Monday, April 22, 2013

Tuesday, April 16, 2013

The 16th Vilnius Kaziukas Fair in Poznań 2009

This is a commemorative card of the XVI Kaziuk Wileński w Poznaniu (16th Vilnius Kaziukas Fair in Poznań, Poland) held on 8 March 2009. Kaziuk is the Polish name for the traditional fair of Vilnius, Lithuania called Kaziuko mugė. Large number of Polish speaking population in Vilnius have moved to Poland as part of the Post-war population replacement orchestrated by the Soviet authority. Largest part went to Gdańsk and Poznań, which is the sites of the 2 biggest Kaziuko mugė held in Poland today by the former residents of the Vilnius region and their descendants. Besides Poland, there are several places outside of Lithuania celebrating Kaziuko mugė, Grodno, Belarus and Daugavpils, Latvia are the most known ones. However, outside of the former Grand Duchy of Lithuania, Kaziuko mugė is not celebrated (both Grodno and Daugavpils were once an important part of the Grand Duchy).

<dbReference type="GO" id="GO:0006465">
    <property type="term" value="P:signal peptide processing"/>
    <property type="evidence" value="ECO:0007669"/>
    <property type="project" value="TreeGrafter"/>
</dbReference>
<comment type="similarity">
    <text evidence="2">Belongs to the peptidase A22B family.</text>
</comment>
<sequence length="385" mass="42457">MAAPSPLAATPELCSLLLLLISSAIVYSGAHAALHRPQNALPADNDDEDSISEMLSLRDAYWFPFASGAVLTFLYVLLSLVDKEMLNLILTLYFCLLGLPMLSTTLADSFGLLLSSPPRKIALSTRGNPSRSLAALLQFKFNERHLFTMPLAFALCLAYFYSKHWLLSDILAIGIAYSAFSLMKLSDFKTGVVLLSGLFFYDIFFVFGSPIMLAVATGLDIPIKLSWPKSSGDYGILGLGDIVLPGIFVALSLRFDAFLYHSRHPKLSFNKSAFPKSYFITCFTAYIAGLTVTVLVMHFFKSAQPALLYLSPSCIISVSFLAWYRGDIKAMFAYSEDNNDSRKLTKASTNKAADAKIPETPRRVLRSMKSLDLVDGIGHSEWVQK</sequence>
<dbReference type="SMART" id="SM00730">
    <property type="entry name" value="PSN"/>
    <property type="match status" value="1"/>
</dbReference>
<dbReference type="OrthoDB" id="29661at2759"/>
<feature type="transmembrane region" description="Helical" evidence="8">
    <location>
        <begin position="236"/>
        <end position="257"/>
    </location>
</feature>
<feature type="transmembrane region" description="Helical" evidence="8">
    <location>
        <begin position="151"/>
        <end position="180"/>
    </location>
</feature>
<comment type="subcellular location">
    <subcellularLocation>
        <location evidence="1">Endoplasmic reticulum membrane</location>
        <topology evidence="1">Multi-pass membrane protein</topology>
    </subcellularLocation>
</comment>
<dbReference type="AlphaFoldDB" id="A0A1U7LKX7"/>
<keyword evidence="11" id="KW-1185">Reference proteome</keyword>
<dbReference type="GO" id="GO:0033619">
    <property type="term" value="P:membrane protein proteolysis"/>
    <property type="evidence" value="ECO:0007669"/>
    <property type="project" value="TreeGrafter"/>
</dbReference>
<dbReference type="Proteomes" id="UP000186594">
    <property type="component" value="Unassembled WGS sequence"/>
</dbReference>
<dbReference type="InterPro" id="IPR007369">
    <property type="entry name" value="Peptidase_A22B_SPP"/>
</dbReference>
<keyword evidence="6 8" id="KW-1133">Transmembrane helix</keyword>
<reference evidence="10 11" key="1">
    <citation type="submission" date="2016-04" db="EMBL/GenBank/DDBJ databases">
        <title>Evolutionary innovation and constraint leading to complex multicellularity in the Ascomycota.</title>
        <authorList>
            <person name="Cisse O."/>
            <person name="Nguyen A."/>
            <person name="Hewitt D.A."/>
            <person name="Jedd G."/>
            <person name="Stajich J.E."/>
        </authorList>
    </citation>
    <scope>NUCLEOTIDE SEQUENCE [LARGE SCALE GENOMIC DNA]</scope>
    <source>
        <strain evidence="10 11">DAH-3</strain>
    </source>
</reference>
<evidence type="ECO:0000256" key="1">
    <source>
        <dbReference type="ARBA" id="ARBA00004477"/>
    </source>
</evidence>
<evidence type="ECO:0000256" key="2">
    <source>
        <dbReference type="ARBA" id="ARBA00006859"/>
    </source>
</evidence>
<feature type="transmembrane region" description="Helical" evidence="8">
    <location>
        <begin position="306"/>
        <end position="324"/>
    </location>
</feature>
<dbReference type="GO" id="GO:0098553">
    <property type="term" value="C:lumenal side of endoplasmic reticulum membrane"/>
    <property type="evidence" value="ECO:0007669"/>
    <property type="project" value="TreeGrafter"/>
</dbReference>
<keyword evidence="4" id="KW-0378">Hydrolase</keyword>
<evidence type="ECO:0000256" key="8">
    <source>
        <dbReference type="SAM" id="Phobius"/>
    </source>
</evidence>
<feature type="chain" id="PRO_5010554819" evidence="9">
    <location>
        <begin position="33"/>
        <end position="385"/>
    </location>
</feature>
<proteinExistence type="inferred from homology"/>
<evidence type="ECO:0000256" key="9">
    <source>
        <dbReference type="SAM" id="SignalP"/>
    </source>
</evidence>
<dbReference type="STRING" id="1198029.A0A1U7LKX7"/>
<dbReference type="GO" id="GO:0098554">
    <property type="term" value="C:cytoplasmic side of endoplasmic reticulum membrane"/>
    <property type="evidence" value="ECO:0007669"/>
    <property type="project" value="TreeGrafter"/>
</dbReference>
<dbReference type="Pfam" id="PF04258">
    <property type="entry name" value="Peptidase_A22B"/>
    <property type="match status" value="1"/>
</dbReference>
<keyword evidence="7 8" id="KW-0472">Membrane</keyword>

The cancellation is commemorating the 20th anniversary of Towarzystwo Miłośników Wilna i ziemi Wileńskiej (Friendship society of Vilnius and Vilnius region) on the occasion of the 16th Vilnius Kaziuk.

Friday, April 12, 2013

Panevėžys 1916

This is a postcard sent in 1916 from the Field post (Feldpost) station No. 216 located in Poniewiecz (now Panevėžys, Lithuania). I get the feeling that everytime I see a WW1 postcard of Panevėžys, the name is spelled differently. In my last post of Panevėžys postcard, it was written "Ponnewesch" (posted on January 21, 2013), in other posts either "Poniewiesz" or "Poniewiez". The German Postgebiet Ob. Ost postal authority used the spelling "Poniewiez" in their postmark but why is it that there were so many version in these German postcards? I haven't found the answer on the internet but to me it seems obvious. The "ż" sound in the Polish spelling of "Poniewież" ("ž" in Lithuanian, "ж" in Russian) was simply unavailable in German language so they couldn't spell it properly anyway since they weren't really an official name in German (During WW2, they finally gave a German name "Ponewesch").